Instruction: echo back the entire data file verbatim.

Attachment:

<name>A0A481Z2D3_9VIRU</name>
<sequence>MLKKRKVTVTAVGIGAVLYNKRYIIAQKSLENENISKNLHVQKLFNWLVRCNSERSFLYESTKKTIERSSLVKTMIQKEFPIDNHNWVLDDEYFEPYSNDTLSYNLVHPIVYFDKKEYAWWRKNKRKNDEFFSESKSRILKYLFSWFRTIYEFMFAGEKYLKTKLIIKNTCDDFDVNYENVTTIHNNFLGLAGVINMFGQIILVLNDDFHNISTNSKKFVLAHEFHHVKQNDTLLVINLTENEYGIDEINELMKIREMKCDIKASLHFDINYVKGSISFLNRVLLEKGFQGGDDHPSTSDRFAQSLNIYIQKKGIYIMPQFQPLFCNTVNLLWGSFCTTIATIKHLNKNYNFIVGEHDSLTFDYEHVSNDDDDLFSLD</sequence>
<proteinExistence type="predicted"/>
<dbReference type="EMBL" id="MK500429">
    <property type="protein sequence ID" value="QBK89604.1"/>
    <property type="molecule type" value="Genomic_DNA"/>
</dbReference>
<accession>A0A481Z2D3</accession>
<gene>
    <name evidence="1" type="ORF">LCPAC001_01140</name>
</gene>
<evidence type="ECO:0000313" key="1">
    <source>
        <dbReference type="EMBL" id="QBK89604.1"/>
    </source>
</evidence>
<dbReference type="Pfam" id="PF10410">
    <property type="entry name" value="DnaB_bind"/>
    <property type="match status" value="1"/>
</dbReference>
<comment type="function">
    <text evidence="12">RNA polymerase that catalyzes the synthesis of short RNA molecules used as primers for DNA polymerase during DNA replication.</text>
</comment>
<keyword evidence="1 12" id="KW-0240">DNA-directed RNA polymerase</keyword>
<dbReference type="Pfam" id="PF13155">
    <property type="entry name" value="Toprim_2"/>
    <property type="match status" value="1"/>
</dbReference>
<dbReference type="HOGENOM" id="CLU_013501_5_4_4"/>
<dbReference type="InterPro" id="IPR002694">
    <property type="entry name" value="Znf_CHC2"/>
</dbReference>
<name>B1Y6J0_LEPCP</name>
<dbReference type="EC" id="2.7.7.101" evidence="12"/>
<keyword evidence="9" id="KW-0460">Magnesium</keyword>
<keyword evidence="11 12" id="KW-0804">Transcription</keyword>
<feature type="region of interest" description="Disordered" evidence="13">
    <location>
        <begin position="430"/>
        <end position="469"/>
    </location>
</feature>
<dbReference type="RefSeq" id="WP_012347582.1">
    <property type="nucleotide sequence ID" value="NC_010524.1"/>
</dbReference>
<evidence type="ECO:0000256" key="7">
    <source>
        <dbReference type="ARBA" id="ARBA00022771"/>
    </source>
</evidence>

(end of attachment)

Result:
<name>A0A481Z2D3_9VIRU</name>
<sequence>MLKKRKVTVTAVGIGAVLYNKRYIIAQKSLENENISKNLHVQKLFNWLVRCNSERSFLYESTKKTIERSSLVKTMIQKEFPIDNHNWVLDDEYFEPYSNDTLSYNLVHPIVYFDKKEYAWWRKNKRKNDEFFSESKSRILKYLFSWFRTIYEFMFAGEKYLKTKLIIKNTCDDFDVNYENVTTIHNNFLGLAGVINMFGQIILVLNDDFHNISTNSKKFVLAHEFHHVKQNDTLLVINLTENEYGIDEINELMKIREMKCDIKASLHFDINYVKGSISFLNRVLLEKGFQGGDDHPSTSDRFAQSLNIYIQKKGIYIMPQFQPLFCNTVNLLWGSFCTTIATIKHLNKNYNFIVGEHDSLTFDYEHVSNDDDDLFSLD</sequence>
<proteinExistence type="predicted"/>
<dbReference type="EMBL" id="MK500429">
    <property type="protein sequence ID" value="QBK89604.1"/>
    <property type="molecule type" value="Genomic_DNA"/>
</dbReference>
<accession>A0A481Z2D3</accession>
<gene>
    <name evidence="1" type="ORF">LCPAC001_01140</name>
</gene>
<evidence type="ECO:0000313" key="1">
    <source>
        <dbReference type="EMBL" id="QBK89604.1"/>
    </source>
</evidence>
<dbReference type="Pfam" id="PF10410">
    <property type="entry name" value="DnaB_bind"/>
    <property type="match status" value="1"/>
</dbReference>
<comment type="function">
    <text evidence="12">RNA polymerase that catalyzes the synthesis of short RNA molecules used as primers for DNA polymerase during DNA replication.</text>
</comment>
<keyword evidence="1 12" id="KW-0240">DNA-directed RNA polymerase</keyword>
<dbReference type="Pfam" id="PF13155">
    <property type="entry name" value="Toprim_2"/>
    <property type="match status" value="1"/>
</dbReference>
<dbReference type="HOGENOM" id="CLU_013501_5_4_4"/>
<dbReference type="InterPro" id="IPR002694">
    <property type="entry name" value="Znf_CHC2"/>
</dbReference>
<name>B1Y6J0_LEPCP</name>
<dbReference type="EC" id="2.7.7.101" evidence="12"/>
<keyword evidence="9" id="KW-0460">Magnesium</keyword>
<keyword evidence="11 12" id="KW-0804">Transcription</keyword>
<feature type="region of interest" description="Disordered" evidence="13">
    <location>
        <begin position="430"/>
        <end position="469"/>
    </location>
</feature>
<dbReference type="RefSeq" id="WP_012347582.1">
    <property type="nucleotide sequence ID" value="NC_010524.1"/>
</dbReference>
<evidence type="ECO:0000256" key="7">
    <source>
        <dbReference type="ARBA" id="ARBA00022771"/>
    </source>
</evidence>